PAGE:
PH: Oh, my gosh! You've got to, Kurt. She's fantastic, 'cause she's like an alternative-country gal. She writes her songs. She's really talented. Her voice is incredible. She plays fiddle, she plays guitar, and she's really super-talented. A lot of it's funny, and I think you would really like her. She's a modern gal, and she's one of the only contemporary people that I like. I mean, Brandi Carlisle, I like her, too. I probably wouldn't buy her records or go see her live. But I appreciate her and think she's really great. But for the most part I still just buy old records.

PSF: Yeah . . .

PH: Mostly from the sixties.

PSF: Yeah . . . that was going to be one of my questions. What are you listening to these days?

PH: Oh, I like Lucinda Williams a lot. I still go see Patti Smith and stuff like that. But she's, you know, kind of really old-school as well. Daddy Long Legs, I like them. I can't think too much, Kurt, but mostly when I play all my records at home, I just play the old stuff.

PSF: Yeah . . . A couple more quick ones. The year before I wrote about you, I interviewed Graham Parker, and I know you worked with his drummer [Steve Goulding, drummer for Graham Parker and the Rumour and many others, played on parts of Don't Follow Me, I'm Lost Too].

PH: Yes! I love him too.

PSF: He's fantastic. We had a nice time chatting, and I asked him about satisfaction, and he said, "Satisfaction's a funny thing. In the end, you're left with yourself." What do you think about that?

PH: Well . . . sure, that is true. You mean satisfaction regarding your life and your career?

PSF: Yeah. Exactly.

PH: Well, yeah, in the end I am left with myself. I'm happy with what I have done. I always stuck to my guns. People told me to do this . . . I mean, when I was making the first video in 1979 for Pearl Harbor and the Explosions, they did have a stylist who came, and she brought all these Spandex outfits, like Pat Benatar. And I said, "I'm not wearing that crap, you know. I'm wearing my thrift-shop clothes." And they said, "Well, Warner Bros. wants you to wear this." I said, "Warner Bros. signed me up, and they saw what I looked like, and I'm gonna be who they signed." And so I always stuck with my guns, but it always ended up biting me in my butt because Warner Bros. got really mad that I wouldn't cooperate. So when I made Don't Follow Me, I'm Lost Too, Warner Bros. didn't like it, and they said, "Well, we'll give you some more money to make another album, and just throw this one away." And I said, "No. I love this album," and that's why they threw me off the label. Then I made other albums, and every time . . .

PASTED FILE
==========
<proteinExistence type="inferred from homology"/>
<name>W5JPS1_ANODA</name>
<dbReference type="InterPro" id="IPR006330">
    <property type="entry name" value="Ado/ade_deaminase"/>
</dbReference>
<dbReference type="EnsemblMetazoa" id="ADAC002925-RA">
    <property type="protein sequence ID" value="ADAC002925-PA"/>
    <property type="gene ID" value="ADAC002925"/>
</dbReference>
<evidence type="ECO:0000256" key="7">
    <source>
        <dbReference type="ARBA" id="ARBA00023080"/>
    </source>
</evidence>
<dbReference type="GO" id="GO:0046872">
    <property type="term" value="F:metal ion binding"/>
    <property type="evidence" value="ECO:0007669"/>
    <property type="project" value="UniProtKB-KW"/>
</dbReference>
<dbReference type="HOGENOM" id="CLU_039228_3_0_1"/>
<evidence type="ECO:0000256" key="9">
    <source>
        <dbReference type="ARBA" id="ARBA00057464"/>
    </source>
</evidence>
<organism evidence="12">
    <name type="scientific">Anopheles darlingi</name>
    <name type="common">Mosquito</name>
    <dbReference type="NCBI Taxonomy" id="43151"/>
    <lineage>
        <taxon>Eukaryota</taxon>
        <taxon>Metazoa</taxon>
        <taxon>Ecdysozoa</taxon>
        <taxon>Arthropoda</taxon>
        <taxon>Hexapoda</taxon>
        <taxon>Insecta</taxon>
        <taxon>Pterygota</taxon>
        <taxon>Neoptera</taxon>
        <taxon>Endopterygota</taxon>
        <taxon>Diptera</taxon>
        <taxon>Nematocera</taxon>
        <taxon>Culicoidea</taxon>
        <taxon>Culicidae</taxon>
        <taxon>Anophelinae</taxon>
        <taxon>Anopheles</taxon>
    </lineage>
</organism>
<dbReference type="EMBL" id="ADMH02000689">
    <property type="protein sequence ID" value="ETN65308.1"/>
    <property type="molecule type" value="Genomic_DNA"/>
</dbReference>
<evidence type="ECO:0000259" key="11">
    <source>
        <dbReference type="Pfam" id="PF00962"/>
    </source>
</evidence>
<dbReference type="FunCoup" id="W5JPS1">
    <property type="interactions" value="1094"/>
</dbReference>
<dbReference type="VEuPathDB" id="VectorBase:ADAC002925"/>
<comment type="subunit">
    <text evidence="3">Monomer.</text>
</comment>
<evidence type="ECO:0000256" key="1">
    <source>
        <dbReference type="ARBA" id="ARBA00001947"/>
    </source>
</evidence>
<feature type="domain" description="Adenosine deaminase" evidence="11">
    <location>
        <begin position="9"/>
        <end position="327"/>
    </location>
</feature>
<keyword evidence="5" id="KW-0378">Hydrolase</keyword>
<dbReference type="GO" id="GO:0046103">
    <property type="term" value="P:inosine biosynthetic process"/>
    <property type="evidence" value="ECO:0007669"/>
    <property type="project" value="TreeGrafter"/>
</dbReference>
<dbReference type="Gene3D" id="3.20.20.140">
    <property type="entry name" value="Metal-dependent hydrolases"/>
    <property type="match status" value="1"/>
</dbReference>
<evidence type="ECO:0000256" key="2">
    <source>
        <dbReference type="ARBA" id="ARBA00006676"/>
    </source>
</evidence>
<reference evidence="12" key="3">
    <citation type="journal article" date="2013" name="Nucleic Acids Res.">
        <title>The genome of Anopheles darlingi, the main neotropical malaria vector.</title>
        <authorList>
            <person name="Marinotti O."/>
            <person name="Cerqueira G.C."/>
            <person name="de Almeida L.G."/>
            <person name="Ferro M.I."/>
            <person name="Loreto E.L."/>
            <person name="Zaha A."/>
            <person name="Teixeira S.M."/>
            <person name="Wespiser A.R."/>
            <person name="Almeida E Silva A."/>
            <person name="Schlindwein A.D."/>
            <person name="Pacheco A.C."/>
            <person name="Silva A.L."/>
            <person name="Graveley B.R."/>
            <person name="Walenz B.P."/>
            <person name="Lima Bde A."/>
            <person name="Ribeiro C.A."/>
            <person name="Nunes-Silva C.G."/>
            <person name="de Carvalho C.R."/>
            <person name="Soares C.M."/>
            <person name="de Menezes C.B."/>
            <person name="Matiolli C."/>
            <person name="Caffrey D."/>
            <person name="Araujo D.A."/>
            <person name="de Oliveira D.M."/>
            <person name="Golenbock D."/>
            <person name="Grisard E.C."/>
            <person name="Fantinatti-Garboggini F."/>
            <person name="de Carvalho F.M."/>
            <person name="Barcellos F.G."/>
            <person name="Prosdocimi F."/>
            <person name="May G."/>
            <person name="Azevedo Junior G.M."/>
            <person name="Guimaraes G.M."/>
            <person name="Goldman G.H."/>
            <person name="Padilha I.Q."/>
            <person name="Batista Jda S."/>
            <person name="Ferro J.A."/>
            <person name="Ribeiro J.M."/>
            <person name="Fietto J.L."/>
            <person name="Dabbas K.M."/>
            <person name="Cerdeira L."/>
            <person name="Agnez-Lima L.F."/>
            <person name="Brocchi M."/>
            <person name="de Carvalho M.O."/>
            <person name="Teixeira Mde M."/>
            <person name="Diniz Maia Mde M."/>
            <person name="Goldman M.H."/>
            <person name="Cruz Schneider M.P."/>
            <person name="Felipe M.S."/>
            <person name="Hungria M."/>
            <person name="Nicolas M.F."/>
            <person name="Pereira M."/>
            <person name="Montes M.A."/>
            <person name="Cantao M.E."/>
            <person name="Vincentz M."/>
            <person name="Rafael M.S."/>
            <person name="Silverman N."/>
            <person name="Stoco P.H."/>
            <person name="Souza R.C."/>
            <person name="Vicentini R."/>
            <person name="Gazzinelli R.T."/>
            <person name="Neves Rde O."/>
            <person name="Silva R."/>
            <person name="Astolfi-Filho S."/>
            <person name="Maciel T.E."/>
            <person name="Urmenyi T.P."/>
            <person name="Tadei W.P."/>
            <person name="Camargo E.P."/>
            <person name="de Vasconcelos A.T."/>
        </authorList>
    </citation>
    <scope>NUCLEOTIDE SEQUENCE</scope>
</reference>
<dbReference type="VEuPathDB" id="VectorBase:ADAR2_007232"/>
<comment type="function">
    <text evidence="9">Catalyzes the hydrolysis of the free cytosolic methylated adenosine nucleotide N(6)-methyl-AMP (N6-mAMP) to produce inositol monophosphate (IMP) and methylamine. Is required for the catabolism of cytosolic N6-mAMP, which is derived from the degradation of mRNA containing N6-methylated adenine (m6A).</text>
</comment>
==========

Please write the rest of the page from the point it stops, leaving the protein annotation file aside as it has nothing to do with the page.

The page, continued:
One was for Island Records, and Dave Robinson, who used to be the head of Stiff Records, took all my rock and roll and he disco-fied it! He made disco mixes out of them, and I said, "Are you kidding?" I said, "I hate this crap." I said, "I'm a rock and roller, and you know that." And he said something like [adopting Robinson's English accent], "Pearl. Do you want to make records for yourself and your friends, or do you want to sell records?" And I said, "Well, both. I'm making records for myself and my friends, and I hope they sell. But if they don't, I'm not gonna do something to make them sell. You get it?" And then I got thrown off that label.

      So I've always argued with everybody and stuck to my guns, and I'm proud of that. But it didn't get me anywhere. I mean, I could have probably been a lot more successful if I had said yes to these requests, but I just couldn't and wouldn't. I'm proud of that because I didn't, wouldn't, do anything that I didn't like, and to this day I don't do anything that I don't like, and I dress the way that I like. I think I'm more of a punk rocker than a lot of the punks, including the Clash, because they're all like, you know, "We would never . . . We don't take drugs. We don't date models. We don't drive Jaguars." In the end, they dated and married models, took drugs, and drove Jaguars.

[KW thinks of the Clash's "Death or Glory," from 1979's London Calling. Reader, cue it up or just Google the lyrics, especially the line about nuns.]

PH: Well, I never did any of that stuff. I never wore designer clothes. I've always had secondhand cars, no matter what's in my bank account, and I've always listened to cool music. I've never strayed away from my original rock and roll, how I was in the seventies, and I'm kind of proud of that, too.

      So yeah, I'm happy with who I am. I'm a nice person, and I live to tell the tale, to be proud. [Laughs]

[KW thinks of Ian Dury's anthem "Sex and Drugs and Rock and Roll": ". . . what a jolly bad show / If all you ever do is business you don't like."]

PSF: You've got every reason to be proud. And to me you are the embodiment of punk rock. I love everything you've just said. Do you have any regrets?

PH: Oh, gosh, yeah, of course I do, Kurt, but I couldn't really name them all. I'd have to think about it. But yes, I made a lost of mistakes. Mostly I did stupid things when I was drunk, but I was in my twenties, and I was drunk. Gee whiz! Who doesn't do stupid things?